Lincoln's War Powers: Part Constitution, Part Trust
Abraham Lincoln’s presidency was in crisis from the very start. By the time he was inaugurated on March 4, 1861, seven Southern states already had seceded.
And with the firing on Fort Sumter in Charleston, S.C., on April 12, 1861, President Abraham Lincoln faced a rebellion “too powerful to be suppressed by the ordinary course of judicial proceedings.”
The Constitution lacked a definition of the war powers that could be exercised by the president, and there were few precedents upon which Lincoln could rely in responding to the war. Yet, believing that he held an awesome power as commander-in-chief and that suppressing rebellion was more an executive function than legislative, Lincoln acted in a way he saw best for the survival of the nation as a union of states. After all, his presidential oath prescribed by the Constitution required him to “take care that the laws be faithfully executed” and “to preserve, protect and defend the Constitution of the United States.”
Lincoln’s message to Congress in special session on July 4, 1861, in defense of his unilateral actions, including suspension of the writ of habeas corpus, makes this clear:
“The whole of the laws which were required to be faithfully executed were being resisted, and failing of execution in nearly one-third of the states. … Are all the laws but one to go unexecuted, and the government itself to go to pieces, lest that one be violated? Even in such a case, would not the official oath be broken if the government should be overthrown, when it was believed that disregarding the single law would tend to preserve it?”
Lincoln also believed the president is best positioned to determine how much power he needs. Early in the war, Gen. David Hunter issued an emancipation order for Florida, Georgia and South Carolina. Lincoln revoked it, describing the decision to free slaves as power “I reserve to myself.”
It was not until Sept. 22, 1862, that Lincoln issued a preliminary emancipation proclamation under his powers as commander-in-chief “to take any measure which may subdue the enemy.”
Lincoln also recognized that the extraordinary powers granted the president during wartime were limited to the duration of the emergency. His reply to Erastus Corning and a group of New York war Democrats who had criticized his actions was evidence that President Lincoln was no dictator:
“I can no more be persuaded that the government can constitutionally take no strong measures in time of rebellion, because it can be shown that the same could not lawfully be taken in time of peace, than I can be persuaded that a particular drug is not good medicine for a sick man because it can be shown not to be good for a well one.
“Nor am I able to appreciate the danger apprehended by the meeting—that the American people will, by means of military arrest during the rebellion, lose the right of public discussion, the liberty of speech and the press, the law of evidence, trial by jury and habeas corpus throughout the indefinite peaceful future which I trust lies before them—any more than I am able to believe that a man could contract so strong an appetite for emetics during temporary illness as to persist in feeding upon them during the remainder of his healthful life.”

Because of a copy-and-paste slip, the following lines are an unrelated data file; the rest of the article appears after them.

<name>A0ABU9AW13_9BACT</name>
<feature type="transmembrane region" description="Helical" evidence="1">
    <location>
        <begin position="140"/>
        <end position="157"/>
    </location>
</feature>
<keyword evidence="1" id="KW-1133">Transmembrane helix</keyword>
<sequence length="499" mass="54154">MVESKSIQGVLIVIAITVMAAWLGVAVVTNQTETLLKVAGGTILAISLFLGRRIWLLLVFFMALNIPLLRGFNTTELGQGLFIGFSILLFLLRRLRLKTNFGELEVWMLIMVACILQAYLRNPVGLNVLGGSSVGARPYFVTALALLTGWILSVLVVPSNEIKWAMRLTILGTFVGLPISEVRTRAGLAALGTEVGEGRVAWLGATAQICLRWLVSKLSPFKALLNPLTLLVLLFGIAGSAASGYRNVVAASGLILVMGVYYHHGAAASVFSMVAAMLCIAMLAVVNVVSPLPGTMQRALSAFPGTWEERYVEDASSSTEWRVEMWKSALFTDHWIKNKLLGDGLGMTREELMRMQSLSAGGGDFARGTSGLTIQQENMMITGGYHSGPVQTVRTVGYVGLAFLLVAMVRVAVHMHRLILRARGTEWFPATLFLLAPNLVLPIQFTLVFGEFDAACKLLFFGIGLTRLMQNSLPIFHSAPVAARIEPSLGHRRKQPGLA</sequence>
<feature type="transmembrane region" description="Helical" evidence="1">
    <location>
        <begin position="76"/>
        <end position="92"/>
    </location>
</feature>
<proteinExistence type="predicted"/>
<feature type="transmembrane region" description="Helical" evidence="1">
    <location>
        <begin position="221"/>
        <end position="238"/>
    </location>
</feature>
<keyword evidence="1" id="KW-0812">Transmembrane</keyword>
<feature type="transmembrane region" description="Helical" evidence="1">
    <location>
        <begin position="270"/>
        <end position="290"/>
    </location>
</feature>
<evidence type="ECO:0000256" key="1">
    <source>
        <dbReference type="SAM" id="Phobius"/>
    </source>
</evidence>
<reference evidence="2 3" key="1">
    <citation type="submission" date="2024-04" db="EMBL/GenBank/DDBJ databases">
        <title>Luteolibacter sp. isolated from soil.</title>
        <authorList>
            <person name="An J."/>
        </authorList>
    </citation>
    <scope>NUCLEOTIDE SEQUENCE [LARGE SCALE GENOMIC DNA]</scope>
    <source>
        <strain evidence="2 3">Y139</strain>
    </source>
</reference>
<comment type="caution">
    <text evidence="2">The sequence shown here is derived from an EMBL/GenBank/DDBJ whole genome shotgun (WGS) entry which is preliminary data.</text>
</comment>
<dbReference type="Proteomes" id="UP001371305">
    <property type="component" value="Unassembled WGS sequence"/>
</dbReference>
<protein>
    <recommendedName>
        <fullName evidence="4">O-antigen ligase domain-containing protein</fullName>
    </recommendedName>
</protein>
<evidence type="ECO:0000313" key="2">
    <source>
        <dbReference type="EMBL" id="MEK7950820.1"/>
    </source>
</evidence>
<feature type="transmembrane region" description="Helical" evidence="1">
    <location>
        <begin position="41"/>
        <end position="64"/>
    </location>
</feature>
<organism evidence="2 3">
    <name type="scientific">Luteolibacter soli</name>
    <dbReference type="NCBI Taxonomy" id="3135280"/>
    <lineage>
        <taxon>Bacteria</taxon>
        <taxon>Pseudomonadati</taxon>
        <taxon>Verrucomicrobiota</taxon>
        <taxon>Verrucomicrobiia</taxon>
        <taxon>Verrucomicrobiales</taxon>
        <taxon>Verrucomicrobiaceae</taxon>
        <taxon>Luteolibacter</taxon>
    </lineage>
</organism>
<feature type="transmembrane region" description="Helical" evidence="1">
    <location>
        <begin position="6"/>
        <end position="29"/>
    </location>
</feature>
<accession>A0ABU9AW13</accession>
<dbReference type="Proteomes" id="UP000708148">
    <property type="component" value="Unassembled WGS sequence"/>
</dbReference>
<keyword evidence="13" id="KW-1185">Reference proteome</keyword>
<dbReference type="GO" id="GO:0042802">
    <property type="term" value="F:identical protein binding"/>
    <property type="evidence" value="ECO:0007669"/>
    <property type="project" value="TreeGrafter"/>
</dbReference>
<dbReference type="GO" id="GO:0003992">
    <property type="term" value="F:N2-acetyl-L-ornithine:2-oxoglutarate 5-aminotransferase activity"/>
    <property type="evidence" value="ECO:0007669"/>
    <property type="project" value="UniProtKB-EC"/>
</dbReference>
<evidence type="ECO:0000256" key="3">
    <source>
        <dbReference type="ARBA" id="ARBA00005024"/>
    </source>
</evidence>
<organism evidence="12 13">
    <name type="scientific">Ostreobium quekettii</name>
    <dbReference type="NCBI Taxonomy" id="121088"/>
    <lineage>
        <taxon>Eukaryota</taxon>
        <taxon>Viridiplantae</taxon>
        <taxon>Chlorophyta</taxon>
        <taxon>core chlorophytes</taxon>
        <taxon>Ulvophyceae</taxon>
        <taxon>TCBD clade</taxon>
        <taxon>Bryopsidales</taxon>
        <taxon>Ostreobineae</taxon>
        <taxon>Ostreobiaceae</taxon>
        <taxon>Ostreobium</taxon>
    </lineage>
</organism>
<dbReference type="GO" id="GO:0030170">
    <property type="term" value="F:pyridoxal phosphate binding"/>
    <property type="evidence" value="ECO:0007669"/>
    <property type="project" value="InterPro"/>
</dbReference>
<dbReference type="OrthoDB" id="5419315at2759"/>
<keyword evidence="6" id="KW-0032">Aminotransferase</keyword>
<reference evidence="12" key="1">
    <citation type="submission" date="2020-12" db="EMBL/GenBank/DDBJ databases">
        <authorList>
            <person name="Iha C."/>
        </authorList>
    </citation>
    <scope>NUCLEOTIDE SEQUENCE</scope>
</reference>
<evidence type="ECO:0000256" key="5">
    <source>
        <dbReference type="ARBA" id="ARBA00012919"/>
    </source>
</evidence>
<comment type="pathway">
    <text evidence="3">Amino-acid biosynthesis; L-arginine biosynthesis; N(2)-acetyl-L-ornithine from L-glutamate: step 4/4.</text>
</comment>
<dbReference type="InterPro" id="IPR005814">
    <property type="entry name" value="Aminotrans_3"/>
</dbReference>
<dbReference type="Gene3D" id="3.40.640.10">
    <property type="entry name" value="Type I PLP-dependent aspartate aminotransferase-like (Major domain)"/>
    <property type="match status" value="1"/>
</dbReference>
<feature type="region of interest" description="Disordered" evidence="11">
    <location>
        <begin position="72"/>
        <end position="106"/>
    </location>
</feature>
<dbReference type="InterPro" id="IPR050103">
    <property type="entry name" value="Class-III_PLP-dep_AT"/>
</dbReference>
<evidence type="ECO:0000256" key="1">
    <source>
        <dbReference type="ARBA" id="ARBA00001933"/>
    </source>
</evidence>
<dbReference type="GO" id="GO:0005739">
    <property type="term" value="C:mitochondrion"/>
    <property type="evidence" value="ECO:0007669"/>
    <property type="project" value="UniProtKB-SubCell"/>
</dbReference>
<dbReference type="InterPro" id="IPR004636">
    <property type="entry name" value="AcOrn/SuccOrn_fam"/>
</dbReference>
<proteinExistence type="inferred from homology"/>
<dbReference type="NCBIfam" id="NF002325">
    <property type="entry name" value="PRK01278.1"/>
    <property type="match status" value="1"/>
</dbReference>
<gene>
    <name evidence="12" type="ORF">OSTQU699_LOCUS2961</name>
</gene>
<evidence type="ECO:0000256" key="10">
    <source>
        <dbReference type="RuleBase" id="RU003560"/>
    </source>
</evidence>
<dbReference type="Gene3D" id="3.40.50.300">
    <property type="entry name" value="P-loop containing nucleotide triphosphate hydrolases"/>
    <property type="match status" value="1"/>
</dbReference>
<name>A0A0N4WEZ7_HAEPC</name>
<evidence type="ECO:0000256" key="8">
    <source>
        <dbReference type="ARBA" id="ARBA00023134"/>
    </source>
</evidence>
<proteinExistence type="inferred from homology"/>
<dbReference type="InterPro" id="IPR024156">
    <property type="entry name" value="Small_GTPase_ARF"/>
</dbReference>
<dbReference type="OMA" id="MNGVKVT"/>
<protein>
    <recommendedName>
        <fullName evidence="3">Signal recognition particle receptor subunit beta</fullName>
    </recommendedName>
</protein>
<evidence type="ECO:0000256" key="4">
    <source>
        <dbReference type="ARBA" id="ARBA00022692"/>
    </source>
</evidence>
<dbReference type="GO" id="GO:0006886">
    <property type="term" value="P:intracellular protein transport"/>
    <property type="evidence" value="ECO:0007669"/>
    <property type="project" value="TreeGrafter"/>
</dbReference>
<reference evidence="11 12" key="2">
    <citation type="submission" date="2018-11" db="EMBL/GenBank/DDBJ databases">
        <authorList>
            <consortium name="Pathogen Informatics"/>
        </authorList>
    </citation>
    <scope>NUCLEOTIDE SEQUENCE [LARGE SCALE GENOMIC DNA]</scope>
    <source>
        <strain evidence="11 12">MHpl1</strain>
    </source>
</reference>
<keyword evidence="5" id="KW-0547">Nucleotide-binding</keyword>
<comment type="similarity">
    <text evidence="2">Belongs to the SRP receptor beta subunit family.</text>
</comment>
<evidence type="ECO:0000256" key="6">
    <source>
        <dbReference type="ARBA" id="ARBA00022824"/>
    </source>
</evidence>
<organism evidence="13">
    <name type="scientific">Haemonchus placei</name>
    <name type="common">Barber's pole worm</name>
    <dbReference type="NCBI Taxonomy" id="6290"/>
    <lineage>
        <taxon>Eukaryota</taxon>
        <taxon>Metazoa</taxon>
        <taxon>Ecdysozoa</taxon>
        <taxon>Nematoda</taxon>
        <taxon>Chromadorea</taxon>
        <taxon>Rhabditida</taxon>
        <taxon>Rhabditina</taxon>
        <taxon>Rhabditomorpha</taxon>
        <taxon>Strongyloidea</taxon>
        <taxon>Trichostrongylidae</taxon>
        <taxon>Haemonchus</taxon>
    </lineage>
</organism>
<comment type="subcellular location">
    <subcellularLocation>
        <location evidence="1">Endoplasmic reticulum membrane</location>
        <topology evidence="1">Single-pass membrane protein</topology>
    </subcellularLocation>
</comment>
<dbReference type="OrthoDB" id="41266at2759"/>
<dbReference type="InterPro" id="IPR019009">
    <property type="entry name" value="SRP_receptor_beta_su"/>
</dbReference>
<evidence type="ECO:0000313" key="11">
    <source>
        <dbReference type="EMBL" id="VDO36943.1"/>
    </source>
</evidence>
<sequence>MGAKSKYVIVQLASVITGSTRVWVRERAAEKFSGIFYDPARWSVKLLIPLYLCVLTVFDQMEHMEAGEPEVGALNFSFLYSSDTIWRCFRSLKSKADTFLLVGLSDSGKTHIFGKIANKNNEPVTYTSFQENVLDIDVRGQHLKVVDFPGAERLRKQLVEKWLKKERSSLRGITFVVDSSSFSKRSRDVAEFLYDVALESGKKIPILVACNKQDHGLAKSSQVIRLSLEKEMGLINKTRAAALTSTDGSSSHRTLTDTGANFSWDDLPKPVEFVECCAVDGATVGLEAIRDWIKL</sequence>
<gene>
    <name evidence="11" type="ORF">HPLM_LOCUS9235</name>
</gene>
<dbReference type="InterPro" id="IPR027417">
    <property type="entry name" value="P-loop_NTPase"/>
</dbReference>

Although the bases for Lincoln’s actions were rooted in the Constitution, in the eyes of many his acts were extraordinary and unprecedented expansions of executive authority. Supporters as well as opponents criticized him as a “dictator.” A dictator does not go out of his way to respect legal limits as Lincoln did, including elections, despite his belief that the emergency required special measures.
How can we describe Abraham Lincoln as war president? It is beyond cavil that he saved the Union, and that there was no one else in his time who could have done so. He had a high standard of leadership as he called forth the resources of the country. He set strategy and took the necessary steps to restrain those who cooperated with disunionists. His rhetoric inspired the people—all within a constitutional framework.
Today, we face issues similar to those that confronted Lincoln. It is the perennial struggle between national security and civil liberties as the United States is the target of many who would destroy it. If those responsible for the preservation of our country are not permitted measures to save it, there will be nothing left to save. But we can only hope that our presidents will be as Abraham Lincoln: patient, pragmatic and possessing political sensitivity.
Frank J. Williams, founding chairman of the Lincoln Forum, is the retired chief justice of the Supreme Court of Rhode Island. For this article, he was assisted by Nicole Dulude, Esq.